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  9. #7
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    Re: The Reds & and the new DH debate

    It'll be a sad day for the game of baseball if it does happen.

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  11. #8
    KungFu Fighter AtomicDumpling's Avatar
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    Re: The Reds & and the new DH debate

    If you can't hit you are not a real baseball player. If you can't play defense you are not a real baseball player.

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  13. #9
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    Re: The Reds & and the new DH debate

    Quote Originally Posted by AtomicDumpling View Post
    If you can't hit you are not a real baseball player. If you can't play defense you are not a real baseball player.
    Pitchers aren't real baseball players? You must really, really hate LOOGYs!
    "This isnít stats vs scouts - this is stats and scouts working together, building an organization that blends the best of both worlds. This is the blueprint for how a baseball organization should be run. And, whether the baseball men of the 20th century like it or not, this is where baseball is going."---Dave Cameron, U.S.S. Mariner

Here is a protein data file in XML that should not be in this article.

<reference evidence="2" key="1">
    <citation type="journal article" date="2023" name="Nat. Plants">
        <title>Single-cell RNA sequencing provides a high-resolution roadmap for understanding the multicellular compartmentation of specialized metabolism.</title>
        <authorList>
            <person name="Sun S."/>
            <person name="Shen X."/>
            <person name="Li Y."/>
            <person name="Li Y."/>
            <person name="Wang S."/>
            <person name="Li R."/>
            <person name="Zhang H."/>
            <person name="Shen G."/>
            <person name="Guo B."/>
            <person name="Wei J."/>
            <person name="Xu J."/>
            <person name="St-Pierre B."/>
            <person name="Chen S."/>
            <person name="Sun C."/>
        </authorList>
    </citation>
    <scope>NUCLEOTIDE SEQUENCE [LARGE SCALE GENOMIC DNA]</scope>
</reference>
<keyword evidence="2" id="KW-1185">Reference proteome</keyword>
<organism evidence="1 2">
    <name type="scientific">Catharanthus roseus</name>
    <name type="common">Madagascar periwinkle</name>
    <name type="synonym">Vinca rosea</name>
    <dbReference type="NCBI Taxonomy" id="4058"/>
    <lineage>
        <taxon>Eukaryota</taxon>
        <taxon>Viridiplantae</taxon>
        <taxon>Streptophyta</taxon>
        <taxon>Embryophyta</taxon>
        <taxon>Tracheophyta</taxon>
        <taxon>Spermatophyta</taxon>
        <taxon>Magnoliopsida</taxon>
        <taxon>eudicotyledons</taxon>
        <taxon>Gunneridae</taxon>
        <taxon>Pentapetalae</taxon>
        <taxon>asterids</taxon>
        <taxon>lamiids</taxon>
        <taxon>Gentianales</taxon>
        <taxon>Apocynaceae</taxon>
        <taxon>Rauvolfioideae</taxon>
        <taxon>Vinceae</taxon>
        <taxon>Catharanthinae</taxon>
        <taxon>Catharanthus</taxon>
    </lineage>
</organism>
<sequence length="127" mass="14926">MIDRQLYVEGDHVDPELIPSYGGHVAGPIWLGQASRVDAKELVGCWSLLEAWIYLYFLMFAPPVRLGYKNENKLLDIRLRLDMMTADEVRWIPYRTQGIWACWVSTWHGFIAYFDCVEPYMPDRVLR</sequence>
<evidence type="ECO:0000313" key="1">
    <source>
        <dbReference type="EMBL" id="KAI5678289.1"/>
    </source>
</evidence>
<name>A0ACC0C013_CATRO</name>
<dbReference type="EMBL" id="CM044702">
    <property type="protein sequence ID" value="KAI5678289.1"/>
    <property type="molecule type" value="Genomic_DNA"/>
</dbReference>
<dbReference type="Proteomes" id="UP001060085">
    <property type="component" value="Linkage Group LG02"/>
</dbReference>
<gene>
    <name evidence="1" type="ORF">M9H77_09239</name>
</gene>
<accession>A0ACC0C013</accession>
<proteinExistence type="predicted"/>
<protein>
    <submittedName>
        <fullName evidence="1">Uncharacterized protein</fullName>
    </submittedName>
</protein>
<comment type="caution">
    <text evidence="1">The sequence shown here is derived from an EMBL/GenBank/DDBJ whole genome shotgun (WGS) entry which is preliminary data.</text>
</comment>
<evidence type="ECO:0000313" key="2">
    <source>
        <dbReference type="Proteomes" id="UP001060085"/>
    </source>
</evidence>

14. #10
    KungFu Fighter AtomicDumpling's Avatar
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    Re: The Reds & and the new DH debate

    Quote Originally Posted by jojo View Post
    Pitchers aren't real baseball players? You must really, really hate LOOGYs!
    If they can't bat without hurting themselves or making a fool of themselves then they are not real baseball players.

    Many people claim we should have the DH so that pitchers don't get hurt while batting or running the bases. If you can't do those things then don't play baseball.

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  16. #11